God Is The Machine: Infidel Interview #50


First of, just want to thank you for participating in this edition of Infidel Interviews. Could you start off by giving a little information about both of you to the audience? Whatever you feel comfortable with, but name, age, what instruments you can play, and where you live would be pretty standard?

Hi, I’m Chris Coleman, I'm a 25 year old Nerd/Geek, whom lives in Ogden, Utah. When it comes to performing live I’d consider myself an accomplished pianist, I also love to play the drums and guitar (however I'm not great at performing those just yet), but for composition I enjoy and prefer to spend countless hours to create unique and diverse sounds using what resources I have available. Aside from music I’m quite the Otaku, and Gamer grew up on the NES, SNES, and my Gameboy. I read tons of novels mostly ranging from Fantasy and Science Fiction. I’m also in the process of creating a video game with a few of my buddies, where I’m in charge of the art, music and sound design (of course I do programming but in my opinion it’s a necessary evil).

I'm John D Jones III, a 40 something viking living in Provo, Utah. I play Rhythm and Acoustic Guitar with 6, 7 and 8 strings as well as Fretted and Fretless Bass. I fiddle around with ambient sounds on keyboards, PC based sequencers and can keep time on the drums, though I won't call myself a drummer.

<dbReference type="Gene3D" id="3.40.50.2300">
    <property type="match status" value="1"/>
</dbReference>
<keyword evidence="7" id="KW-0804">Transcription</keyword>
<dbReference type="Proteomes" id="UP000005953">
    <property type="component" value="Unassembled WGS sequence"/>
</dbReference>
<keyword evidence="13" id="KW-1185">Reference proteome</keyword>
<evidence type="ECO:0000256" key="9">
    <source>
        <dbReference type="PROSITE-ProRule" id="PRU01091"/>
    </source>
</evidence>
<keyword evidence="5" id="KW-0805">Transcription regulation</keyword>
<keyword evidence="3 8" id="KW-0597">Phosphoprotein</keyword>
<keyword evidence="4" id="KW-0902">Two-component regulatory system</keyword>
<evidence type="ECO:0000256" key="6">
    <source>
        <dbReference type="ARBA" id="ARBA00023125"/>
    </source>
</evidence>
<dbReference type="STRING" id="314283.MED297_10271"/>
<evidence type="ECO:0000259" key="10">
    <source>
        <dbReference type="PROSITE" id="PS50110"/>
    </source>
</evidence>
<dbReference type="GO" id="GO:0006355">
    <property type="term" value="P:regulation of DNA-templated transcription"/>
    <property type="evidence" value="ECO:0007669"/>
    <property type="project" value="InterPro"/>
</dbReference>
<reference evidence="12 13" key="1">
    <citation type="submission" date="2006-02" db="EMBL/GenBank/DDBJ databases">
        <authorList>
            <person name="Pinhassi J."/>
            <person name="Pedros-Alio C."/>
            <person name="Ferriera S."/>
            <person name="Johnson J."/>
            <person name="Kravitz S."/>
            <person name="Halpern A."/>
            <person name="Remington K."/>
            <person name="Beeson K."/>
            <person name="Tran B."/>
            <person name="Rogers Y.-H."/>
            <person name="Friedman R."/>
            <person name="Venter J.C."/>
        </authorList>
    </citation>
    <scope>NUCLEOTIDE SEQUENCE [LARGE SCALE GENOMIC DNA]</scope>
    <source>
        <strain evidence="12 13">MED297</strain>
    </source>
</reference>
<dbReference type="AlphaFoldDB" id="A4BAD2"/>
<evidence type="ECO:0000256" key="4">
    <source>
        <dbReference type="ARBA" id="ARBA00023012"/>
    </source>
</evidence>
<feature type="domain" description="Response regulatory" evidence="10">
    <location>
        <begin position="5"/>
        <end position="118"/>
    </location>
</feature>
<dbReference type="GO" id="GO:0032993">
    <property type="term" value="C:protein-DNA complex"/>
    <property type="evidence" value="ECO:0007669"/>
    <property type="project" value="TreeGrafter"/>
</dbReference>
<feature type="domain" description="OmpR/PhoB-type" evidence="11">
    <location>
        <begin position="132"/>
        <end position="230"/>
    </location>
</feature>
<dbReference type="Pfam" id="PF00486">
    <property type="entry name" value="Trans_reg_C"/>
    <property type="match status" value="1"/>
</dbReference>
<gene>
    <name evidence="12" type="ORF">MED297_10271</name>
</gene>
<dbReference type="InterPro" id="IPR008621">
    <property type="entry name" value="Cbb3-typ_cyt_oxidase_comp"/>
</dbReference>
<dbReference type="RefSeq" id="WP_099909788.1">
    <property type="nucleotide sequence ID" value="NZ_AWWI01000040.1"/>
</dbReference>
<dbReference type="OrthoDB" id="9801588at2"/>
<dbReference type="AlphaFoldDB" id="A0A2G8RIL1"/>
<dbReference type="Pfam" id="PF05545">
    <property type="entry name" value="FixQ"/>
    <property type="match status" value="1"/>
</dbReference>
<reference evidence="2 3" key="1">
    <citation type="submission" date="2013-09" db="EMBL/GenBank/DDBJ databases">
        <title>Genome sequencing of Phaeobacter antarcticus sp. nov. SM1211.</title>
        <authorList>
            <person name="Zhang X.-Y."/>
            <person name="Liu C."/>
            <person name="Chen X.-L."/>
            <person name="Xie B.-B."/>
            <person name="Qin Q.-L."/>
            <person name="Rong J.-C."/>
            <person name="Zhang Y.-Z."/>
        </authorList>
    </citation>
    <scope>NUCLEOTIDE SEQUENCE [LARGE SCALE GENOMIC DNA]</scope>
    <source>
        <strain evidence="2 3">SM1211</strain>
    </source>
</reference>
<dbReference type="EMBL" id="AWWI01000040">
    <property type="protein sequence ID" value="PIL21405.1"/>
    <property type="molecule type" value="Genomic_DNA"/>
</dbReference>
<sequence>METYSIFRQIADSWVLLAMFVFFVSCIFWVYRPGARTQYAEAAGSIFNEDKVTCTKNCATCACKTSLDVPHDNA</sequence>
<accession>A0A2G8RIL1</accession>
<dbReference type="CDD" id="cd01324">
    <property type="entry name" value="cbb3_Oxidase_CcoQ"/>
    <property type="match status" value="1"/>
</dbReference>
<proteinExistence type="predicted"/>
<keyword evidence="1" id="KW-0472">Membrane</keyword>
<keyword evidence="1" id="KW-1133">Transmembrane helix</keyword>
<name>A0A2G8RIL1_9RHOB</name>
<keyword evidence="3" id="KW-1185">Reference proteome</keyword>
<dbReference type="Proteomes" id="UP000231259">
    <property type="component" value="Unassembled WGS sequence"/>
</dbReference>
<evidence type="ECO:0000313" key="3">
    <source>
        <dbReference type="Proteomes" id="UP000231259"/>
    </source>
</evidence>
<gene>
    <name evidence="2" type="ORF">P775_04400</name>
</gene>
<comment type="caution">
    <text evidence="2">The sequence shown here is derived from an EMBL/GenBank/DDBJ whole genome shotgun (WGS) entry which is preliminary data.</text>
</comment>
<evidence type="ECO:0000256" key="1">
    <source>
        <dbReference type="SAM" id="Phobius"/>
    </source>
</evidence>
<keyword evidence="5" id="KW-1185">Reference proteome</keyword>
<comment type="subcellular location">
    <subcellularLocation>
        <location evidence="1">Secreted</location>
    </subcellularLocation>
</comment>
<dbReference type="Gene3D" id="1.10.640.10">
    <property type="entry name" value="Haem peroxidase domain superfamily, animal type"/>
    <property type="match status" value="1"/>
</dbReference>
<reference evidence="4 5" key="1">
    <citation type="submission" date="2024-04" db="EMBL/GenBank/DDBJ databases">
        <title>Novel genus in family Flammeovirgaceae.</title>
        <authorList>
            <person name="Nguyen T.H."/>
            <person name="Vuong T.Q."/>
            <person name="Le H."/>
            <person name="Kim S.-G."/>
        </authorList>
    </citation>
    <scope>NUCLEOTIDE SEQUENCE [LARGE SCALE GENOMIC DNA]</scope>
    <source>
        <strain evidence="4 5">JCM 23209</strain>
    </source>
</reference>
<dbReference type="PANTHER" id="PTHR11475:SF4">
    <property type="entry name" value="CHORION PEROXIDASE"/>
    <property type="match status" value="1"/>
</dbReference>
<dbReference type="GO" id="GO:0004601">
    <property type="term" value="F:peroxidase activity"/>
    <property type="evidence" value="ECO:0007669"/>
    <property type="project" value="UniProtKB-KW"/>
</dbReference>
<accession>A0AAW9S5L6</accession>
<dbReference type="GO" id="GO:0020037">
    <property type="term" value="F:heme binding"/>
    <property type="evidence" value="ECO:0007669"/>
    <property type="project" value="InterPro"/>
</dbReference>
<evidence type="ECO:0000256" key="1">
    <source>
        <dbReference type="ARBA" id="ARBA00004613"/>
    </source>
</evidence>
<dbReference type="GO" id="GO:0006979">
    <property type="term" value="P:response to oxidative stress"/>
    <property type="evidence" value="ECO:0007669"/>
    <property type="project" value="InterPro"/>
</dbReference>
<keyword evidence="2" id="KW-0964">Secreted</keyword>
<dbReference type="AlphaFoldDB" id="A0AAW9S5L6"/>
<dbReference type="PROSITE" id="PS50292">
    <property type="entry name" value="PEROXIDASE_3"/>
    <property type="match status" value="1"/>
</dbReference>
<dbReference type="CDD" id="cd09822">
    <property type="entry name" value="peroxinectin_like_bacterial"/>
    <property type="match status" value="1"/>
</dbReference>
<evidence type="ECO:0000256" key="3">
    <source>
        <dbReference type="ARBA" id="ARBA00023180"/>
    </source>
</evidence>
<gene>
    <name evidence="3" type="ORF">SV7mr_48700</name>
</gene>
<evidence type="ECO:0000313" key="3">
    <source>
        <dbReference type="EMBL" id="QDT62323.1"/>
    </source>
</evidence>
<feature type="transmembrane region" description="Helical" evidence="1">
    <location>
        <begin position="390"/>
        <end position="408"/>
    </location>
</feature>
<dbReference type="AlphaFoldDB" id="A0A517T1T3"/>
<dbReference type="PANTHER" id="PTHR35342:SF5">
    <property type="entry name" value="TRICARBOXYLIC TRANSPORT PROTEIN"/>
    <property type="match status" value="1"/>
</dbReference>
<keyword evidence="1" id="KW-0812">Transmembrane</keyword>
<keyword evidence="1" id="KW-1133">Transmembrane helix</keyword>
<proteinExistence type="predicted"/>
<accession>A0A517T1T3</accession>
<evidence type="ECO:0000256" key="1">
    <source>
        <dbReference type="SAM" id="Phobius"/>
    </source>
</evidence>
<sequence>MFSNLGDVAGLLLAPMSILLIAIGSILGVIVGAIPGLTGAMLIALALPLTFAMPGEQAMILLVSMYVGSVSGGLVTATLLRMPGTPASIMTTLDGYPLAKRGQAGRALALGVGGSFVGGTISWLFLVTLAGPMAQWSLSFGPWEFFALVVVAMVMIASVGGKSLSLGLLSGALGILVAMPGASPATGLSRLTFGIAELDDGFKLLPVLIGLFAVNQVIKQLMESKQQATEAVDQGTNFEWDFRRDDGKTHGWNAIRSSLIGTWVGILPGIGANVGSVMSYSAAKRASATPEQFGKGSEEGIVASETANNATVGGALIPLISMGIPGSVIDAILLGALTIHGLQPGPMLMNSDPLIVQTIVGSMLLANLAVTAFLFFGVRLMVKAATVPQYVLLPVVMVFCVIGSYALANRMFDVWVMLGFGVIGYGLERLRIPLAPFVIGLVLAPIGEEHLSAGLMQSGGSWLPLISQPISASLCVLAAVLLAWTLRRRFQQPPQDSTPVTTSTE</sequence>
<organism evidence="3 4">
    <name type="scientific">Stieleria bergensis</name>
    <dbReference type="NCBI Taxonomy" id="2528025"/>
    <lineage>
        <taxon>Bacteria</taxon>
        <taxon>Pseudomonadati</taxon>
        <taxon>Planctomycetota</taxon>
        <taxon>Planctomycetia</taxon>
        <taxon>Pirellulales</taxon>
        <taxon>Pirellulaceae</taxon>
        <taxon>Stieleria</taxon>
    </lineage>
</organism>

What would you say are your biggest influences when it comes to art and music? Are there any bands that you would say struck you with the chord that inspired you to peruse your current path of musical aspirations?

Chris: Nine Inch Nails, Celldweller, David Bowie, Gary Numan, Deftones, Depeche Mode, Tool, Rage Against the Machine, Dream Theater, Opeth, Infected Mushroom, Aerosmith, Foo Fighters, Gesaffelstein, The Glitch Mob, Faunts, Queens of the Stone Age, Rammstein, Roy Orbison, System of a Down, SeamlessR and Sigur Ros are my main sources of influence, and honestly the list could go on and on and on. However there is no day that passes that when I'm having writers block or just in the mood to sit down and listen to an album I turn to what Trent Reznor has created, I will always feel inspired to write, compose, and continue the eternal struggle of Mixing and Mastering.

John: Everything influences my music, be it a thunderstorm, a really heavy television show episode, reading about someone's death and what it was to wake up not knowing that it was the last day they had on Earth, what went through their mind in their last moments. Really anything that makes me think deep about it's implications acts as an inspiration for my music.